Andre 3000 usually gets the nod as being the introspective part of OutKast, while Big Boi is usually seen as the guy talking about perms and funky roosters and all that stuff. But with a proper solo album to roam free on (I’m one of those who doesn’t consider Speakerboxxx a legit solo disc), Big Boi shows he can pack thoughtful lyrics within that fluid delivery:

My recitals are vital and maybe needed for survival
Like the Bible or any other good book that you read
Why are 75% of our youth readin’ magazines?
’cause they used to fantasy, and that’s what they do to dream
Call it fiction addiction ’cause the truth is a heavy thing!
‘member when the levee scream, made the folks evacua-ezz
Yeah, I’m still speakin’ about it ’cause New Orleans ain’t clean
When we shout Dirty South, I don’t think that is what we mean

There are rumblings of another OutKast album, but until then, Sir Lucious did a fine job of tiding us over, even if all of the tracks featuring Dre 3000 hit the cutting room floor.

 

 

 

 

 

Waka Flocka Flame – Flockaveli: Even unapologetic ignit rappers manage to squeeze their ham-fisted attempts at deep thought or slow jams into their mixtapes or albums. Twenty-four-year-old Waka Flocka Flame isn’t one of those rappers. Oh, he’s “ignit” all right. But there is barely anything resembling a hook on his 17-track debut album Flockaveli, let alone anything for the ladies or right side of the brain.

What is on the album is an hour of ribcage-shaking beats over which Waka delivers shallow lyrics such as, “Hope you got yo killers witchya, hope you got yo niggas witchya / Hope your goons ridin’ witchya, they gon fuckin’ miss you.”

I don’t usually tack much merit to this, but there’s a palpable authenticity to Flockaveli. Not in the sense that Waka is out in the streets murdering dudes for simply existing, but rather, under the lens that the LP is so unapologetically raw. “No Hands” is the only thing that could be mistaken for a radio single (and not coincidentally, is the only track from the album getting any airplay). The absence of the slow jam featuring Jamie Foxx or the “Damn, what’s this life really all about” type of song shows that Waka isn’t terribly concerned with chart status or being a Drake-like figure in hip-hop.

 

 

 

 

 

Ghostface KillahApollo Kids: Even though the release of Tony Starks’ ninth LP was like a national holiday for me, it wasn’t exactly burning up Twitter feeds or other modes of news dispersion. And leave it to Pretty Toney to wait until all of the Best of 2010 lists had already gone to print/publish to drop what was among the most succinct and listenable rap albums of the year.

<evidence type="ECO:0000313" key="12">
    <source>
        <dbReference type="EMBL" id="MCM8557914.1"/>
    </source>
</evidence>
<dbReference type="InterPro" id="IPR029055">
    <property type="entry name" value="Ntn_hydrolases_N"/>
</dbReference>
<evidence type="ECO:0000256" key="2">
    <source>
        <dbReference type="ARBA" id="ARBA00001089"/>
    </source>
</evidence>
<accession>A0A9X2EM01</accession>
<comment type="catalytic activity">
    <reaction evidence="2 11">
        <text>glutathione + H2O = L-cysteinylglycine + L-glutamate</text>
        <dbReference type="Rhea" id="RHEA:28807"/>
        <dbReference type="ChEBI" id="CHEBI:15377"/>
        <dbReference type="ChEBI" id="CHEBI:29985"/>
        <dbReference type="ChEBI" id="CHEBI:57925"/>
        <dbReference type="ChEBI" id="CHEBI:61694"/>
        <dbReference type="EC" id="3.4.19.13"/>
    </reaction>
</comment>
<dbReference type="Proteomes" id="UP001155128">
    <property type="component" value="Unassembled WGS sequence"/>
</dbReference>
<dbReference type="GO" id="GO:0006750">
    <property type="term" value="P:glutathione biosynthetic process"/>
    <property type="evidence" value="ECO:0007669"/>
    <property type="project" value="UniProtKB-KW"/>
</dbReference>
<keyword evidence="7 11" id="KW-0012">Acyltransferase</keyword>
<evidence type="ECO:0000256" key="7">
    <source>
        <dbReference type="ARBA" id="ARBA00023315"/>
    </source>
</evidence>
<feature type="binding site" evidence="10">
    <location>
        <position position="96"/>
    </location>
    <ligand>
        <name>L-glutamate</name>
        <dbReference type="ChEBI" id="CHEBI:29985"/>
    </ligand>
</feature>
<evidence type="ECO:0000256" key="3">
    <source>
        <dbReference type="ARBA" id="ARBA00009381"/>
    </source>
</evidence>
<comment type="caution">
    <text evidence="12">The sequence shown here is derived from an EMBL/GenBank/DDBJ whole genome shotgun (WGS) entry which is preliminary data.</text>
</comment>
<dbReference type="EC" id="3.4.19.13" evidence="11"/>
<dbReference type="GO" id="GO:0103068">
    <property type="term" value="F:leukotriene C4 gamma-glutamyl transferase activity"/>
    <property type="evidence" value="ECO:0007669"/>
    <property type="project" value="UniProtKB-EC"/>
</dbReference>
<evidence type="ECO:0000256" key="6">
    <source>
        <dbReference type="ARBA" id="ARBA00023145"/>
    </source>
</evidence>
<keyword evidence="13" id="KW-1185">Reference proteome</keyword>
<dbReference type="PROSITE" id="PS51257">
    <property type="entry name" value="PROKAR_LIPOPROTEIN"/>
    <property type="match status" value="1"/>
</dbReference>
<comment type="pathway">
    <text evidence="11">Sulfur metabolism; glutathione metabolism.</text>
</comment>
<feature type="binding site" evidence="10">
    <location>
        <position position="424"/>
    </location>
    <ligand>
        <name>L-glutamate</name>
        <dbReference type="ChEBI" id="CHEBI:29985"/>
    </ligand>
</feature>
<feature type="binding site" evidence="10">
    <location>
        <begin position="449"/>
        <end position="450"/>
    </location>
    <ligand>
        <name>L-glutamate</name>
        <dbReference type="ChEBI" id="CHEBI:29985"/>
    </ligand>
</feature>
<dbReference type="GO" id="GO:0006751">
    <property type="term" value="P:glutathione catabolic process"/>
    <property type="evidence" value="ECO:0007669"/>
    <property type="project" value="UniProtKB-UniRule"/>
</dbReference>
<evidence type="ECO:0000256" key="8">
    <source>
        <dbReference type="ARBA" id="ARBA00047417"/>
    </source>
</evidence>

Ghost’s non-existent relationship with mainstream radio and charts makes most of his albums sleepers. That felt like the case more so with this drop, since our last full-length Ghost session was way back in 2007 with Big Doe Rehab. Sorry, kiddos, I don’t really consider the R&B album Ghost dropped in 2009 as a proper Ghostface album, much as I dig the big man tapping into his more sensual side.

Apollo Kids isn’t really a concept album, but there’s still a constant acknowledgment of Ghost’s adoration of hip-hop. The production is the most cohesive since the Supreme Clientele era with a heavy reliance on soul samples and stripped down beats. The only thing that holds Apollo Kids back is the long list of guests. The exhaustive list, however, doesn’t include Ghostface LP regular Raekwon. All in, though, the efficient 40-minute album is both an ode to classic hip-hop and a present-day affirmation that Ghost can still go hard on the mic.

 

 

 

 

 

Janelle MonaeThe ArchAndroid: This feels a bit like cheating, since the eccentric Monae’s debut studio album became the an internet darling upon its spring release. But how many people saw it coming?

The high praise isn’t unwarranted, though. The album, heavily inspired by the silent film classic Metropolis, show Monae’s flexibility as a creative mind. The ArchAndroid pulls its musical inspirations from a range of sources. Anything from musical scores to glamrock is fair game for Monae, who at just 25 years old, seems wise beyond her years.

Perhaps most striking about the album is that it doesn’t leave the sour taste of pretentiousness in the listener’s most, despite its grandiose ambitions. In a profession prone to the eccentric for the sake of being eccentric, Monae’s left-of-center personality is more a reflection of her deep-rooted love of music and fantasy.